"More and more people are leaving every single day, because we are deathly afraid. We have heard too many stories from Bosnia - it was time to get out." Schools, factories, and businesses are no longer functioning in Sanjak. Jasminka and Enisa, colleagues and close friends, were let go from work along with most of their other colleagues. Their husbands also lost their jobs but cannot leave the Federal Republic of Yugoslavia because they are of draft age. Very few men have been let past the Serbian border. Enisa said it is just a matter of time before her husband's number is called.

Jasminka and Enisa are still able to talk to their husbands over the telephone but are aware that that, too, is only a matter of time. Two year-old Zenaida, the littlest of the children with big brown eyes, refused to speak to her daddy on the telephone because "he didn't come with us on vacation." The children believe they have come to Sarajevo to visit their Uncle Izet and can't understand why their fathers have not joined them.

"The kids realize that something is happening but don't understand what." As they walk through the unfamiliar streets and markets of Sarajevo they ask for chocolate and ice cream as their mothers try to find words to comfort them. But words aren't pieces of chocolate, and the children can't understand why they are being denied the "normal" things of life. Even before they left Novi Pazar these things were becoming harder and harder to purchase because of the massive inflation.

The refugees have registered with the local Bosnian police but have received no information about receiving humanitarian aid. "Our biggest concern now is food," Jasminka stated worriedly. "How will we continue to feed our children? There are nine mouths to feed in this apartment now, and Uncle Izet only receives a 150 DM salary per month." At the present time there are 14,000 other refugees in Sarajevo from the Sanjak region alone, not including Kosovar Albanian refugees and others coming from FRY. In a country whose resources are already exhausted due to its own recent war, the question now is how to handle this new influx of refugees.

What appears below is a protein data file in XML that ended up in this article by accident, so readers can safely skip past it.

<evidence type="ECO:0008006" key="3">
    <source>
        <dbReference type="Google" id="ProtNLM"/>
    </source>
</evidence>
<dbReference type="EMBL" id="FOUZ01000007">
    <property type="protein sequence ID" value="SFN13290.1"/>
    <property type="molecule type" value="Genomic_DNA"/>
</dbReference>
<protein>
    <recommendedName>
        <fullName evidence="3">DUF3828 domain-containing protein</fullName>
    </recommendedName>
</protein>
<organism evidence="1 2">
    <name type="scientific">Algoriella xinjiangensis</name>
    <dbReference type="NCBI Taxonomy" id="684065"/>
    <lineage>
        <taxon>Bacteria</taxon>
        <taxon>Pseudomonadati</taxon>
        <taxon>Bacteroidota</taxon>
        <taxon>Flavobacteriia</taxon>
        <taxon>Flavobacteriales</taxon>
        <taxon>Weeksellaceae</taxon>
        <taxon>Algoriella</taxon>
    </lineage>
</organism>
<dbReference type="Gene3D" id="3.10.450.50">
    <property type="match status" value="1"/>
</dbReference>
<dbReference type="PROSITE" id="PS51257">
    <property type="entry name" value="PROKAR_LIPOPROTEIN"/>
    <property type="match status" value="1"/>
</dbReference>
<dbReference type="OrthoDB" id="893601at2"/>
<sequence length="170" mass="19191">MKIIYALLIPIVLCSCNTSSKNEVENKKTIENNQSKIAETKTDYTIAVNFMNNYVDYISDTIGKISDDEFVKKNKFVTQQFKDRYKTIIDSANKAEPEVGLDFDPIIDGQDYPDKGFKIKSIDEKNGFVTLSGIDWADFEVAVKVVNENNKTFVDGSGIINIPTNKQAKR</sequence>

"It is difficult to believe that Slobodan Milosevic was given a peace award after the Dayton Accords. Look what kind of situation he has led his people into now!" In tears, Jasminka shares her disbelief over what is happening in her country. "It seems that Bosnia is happening all over again - the same type of silent cleansing is slowly but surely happening in Sanjak as well." Enisa adds: "We are not in heaven nor on earth and we have no idea where we are going. Every day is the same now: just waiting."

Most Muslims from Sanjak believe that their region will be what they call "icing on the cake" after Kosovo. Now they search for safety in a land that has not known much safety. Ironically, Bosnia has become a safe haven for many who now share a similar destiny. Jasminka and Enisa fled their country in hopes of guaranteeing safety for their children but fearing for the safety of their husbands. If their husbands are sent to Kosovo, who knows how long or if they will ever be reunited with exiled families.

In the meantime, the bombs continue to fall on FRY, the war continues to be fought in Kosovo, and refugees continue to flood the streets of Bosnia.

-end-

* Amy Gopp is a Christian Church (Disciples of Christ) volunteer from Akron, Ohio working in the Church World Service (CWS) Bosnia Office.